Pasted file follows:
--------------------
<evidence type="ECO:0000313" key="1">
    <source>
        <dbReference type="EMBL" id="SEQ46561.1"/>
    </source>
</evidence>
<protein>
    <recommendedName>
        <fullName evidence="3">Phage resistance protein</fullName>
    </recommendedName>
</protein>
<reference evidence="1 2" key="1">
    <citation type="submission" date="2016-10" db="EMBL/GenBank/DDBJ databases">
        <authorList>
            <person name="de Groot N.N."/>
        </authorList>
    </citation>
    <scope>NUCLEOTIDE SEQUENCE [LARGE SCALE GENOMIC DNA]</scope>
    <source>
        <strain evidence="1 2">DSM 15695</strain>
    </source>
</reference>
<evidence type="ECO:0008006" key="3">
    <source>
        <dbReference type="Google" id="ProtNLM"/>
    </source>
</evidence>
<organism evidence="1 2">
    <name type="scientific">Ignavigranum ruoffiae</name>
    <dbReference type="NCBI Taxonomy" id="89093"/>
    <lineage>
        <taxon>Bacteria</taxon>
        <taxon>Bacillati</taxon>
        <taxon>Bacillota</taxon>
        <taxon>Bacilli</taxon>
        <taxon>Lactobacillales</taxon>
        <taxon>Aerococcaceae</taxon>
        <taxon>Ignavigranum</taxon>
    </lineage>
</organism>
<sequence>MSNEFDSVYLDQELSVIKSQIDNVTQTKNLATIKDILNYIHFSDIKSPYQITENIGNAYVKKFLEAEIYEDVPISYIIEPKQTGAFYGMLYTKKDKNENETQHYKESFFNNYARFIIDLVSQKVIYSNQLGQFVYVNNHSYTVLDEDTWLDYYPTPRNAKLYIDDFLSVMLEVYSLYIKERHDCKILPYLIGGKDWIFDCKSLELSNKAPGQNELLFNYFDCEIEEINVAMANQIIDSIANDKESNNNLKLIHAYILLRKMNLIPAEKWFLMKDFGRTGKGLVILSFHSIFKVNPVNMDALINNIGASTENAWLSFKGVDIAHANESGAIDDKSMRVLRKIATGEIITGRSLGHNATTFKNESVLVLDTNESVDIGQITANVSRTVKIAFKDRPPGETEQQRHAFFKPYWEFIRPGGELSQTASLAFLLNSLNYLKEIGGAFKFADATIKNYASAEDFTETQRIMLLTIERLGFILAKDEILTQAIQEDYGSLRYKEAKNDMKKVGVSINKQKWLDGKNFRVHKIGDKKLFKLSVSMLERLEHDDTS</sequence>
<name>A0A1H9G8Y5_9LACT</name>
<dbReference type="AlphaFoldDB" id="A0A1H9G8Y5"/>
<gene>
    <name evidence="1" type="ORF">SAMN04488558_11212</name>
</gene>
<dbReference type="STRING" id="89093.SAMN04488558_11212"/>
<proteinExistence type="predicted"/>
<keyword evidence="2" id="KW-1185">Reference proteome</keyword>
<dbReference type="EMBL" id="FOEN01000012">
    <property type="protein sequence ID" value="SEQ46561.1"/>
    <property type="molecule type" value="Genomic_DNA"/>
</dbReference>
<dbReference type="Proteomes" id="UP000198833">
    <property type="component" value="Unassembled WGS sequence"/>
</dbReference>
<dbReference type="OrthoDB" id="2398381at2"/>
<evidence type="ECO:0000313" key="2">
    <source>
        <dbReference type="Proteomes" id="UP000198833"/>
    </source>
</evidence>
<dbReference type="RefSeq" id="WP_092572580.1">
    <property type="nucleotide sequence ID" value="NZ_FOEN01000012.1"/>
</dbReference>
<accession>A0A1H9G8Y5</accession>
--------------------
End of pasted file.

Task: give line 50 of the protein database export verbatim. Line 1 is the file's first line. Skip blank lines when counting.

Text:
    <property type="protein sequence ID" value="SEQ46561.1"/>